Article Text

Download PDFPDF
High prevalence of hepatitis E virus in semen of infertile male and causes testis damage
  1. Fen Huang1,
  2. Feiyan Long1,
  3. Wenhai Yu2,
  4. Jianwen Situ1,
  5. Lijie Fu3,
  6. Zhanlong He2,
  7. Hao Dong3,
  8. Chenchen Yang1,
  9. Yunlong Li1,
  10. Fan Yang1,
  11. Daqiao Wei1
  1. 1 Medical School, Kunming University of Science and Technology, Kunming, China
  2. 2 Laboratory Animal Center, Institute of Medical Biology, Chinese Academy of Medical Sciences and Peking Union Medical College, Kunming, China
  3. 3 Department of Urology Surgery, Kunming Medical University First Affiliated Hospital, Kunming, China
  1. Correspondence to Dr Fen Huang, Medical School, Kunming University of Science and Technology, Kunming, China; huangfen6789{at}

Statistics from

Request Permissions

If you wish to reuse any or all of this article please use the link below which will take you to the Copyright Clearance Center’s RightsLink service. You will be able to get a quick price and instant permission to reuse the content in many different ways.

We read with interest the paper by Todt et al 1 concerning the mutagenesis of Hepatitis E virus (HEV) caused by ribavirin treatment. HEV is a major cause of acute hepatitis worldwide and lacks a specific treatment.1 2 It replicates in many extrahepatic sites (spleen, kidney, brain and muscle3–5), but whether the testis is included is unknown. Active HEV has been detected in body fluids (blood,2 urine4 and milk6), but no report exists for semen.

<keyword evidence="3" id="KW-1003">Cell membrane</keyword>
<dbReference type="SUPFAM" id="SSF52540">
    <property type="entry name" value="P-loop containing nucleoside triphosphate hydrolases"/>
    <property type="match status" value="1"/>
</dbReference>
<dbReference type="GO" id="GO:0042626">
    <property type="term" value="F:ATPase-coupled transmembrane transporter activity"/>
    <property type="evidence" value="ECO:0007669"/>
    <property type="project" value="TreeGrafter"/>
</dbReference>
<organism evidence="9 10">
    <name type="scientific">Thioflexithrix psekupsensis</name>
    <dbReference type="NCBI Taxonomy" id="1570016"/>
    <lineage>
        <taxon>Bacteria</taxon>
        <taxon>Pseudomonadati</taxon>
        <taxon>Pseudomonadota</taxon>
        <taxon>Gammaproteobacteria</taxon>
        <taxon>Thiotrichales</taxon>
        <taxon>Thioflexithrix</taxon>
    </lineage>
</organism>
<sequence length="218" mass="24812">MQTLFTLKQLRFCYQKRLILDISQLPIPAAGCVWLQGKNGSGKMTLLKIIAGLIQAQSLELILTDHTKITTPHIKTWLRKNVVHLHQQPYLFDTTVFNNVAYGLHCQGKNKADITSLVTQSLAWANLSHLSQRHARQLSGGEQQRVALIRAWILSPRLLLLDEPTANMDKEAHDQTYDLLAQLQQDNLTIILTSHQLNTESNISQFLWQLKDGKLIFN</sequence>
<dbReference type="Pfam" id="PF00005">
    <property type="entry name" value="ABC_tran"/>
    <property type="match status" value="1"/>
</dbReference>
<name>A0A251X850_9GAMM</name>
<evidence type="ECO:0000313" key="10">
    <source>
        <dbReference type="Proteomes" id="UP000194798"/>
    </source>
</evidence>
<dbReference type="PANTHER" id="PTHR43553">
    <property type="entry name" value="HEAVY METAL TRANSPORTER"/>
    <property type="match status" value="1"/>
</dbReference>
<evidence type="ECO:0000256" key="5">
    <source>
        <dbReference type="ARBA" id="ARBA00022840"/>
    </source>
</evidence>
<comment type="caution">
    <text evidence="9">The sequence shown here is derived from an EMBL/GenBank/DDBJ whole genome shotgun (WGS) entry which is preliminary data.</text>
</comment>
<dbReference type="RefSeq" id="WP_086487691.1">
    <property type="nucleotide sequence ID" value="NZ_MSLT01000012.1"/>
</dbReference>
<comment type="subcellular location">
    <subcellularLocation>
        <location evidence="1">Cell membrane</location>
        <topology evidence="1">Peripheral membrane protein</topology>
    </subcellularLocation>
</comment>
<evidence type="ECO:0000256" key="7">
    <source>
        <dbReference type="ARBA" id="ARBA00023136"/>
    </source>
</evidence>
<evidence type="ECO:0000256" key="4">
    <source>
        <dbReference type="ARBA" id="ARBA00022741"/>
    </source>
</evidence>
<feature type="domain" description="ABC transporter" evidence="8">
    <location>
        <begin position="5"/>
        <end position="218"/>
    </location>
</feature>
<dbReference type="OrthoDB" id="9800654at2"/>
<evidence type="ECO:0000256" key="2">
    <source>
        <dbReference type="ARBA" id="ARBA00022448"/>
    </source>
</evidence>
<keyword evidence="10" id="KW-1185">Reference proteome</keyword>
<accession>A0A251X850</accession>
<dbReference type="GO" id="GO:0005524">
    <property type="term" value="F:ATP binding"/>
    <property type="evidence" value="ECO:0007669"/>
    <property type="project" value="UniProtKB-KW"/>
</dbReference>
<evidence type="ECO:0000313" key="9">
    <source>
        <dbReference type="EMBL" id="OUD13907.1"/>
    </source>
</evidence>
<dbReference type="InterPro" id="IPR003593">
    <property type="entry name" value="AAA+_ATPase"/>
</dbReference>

Thus, HEV prevalence in the semen of infertile males (n=185) sexually abstinent for at least 2 days was investigated by reverse transcriptase-PCR. Ethical approval was obtained from the Institutional Ethics Committee. Unexpectedly, 28.11% (52/185) of the males were HEV RNA positive (HEV RNA+; detectable HEV ORF1 and ORF2 were considered as HEV RNA+, figure 1A) with comparable viral titers to that from urine (see figure S1 in the online supplementary file 1). The prevalence of HEV in semen was higher in infertile males than in serum of pregnant women (1.82%) or the general population (0.58%) in the same city.

Supplementary file 1

Figure 1

(A) Positive rate of Hepatitis E virus (HEV) RNA in the semen of …

View Full Text


  • FH, FL, WY, JS and LF contributed equally.

  • Contributors FH conceived and supervised the study. JS and FY performed all the HEV detection experiments, analyzed data and wrote a draft of the paper. WY and ZH performed rhesus macaque inoculation and collected tissues. LF and HD collected these clinical samples and performed semen and hormone analysis. JS, CY, YL, FY and DW performed histopathology and immunohistochemistry experiments.

  • Funding This study was supported by National Natural Science Foundation of China (31360619, 81660338 and 31572525), Natural Science Foundation of Yunnan Province (2011FZ068, 2013FB032 and 2017FA036), Fundamental Research Funds for the Central Universities (20162X310179-3) and PUMC youth fund (2017310038).

  • Competing interests None declared.

  • Ethics approval Kunming University of Science and Technology.

  • Provenance and peer review Not commissioned; internally peer reviewed.

  • Author note We added DW’s contribution.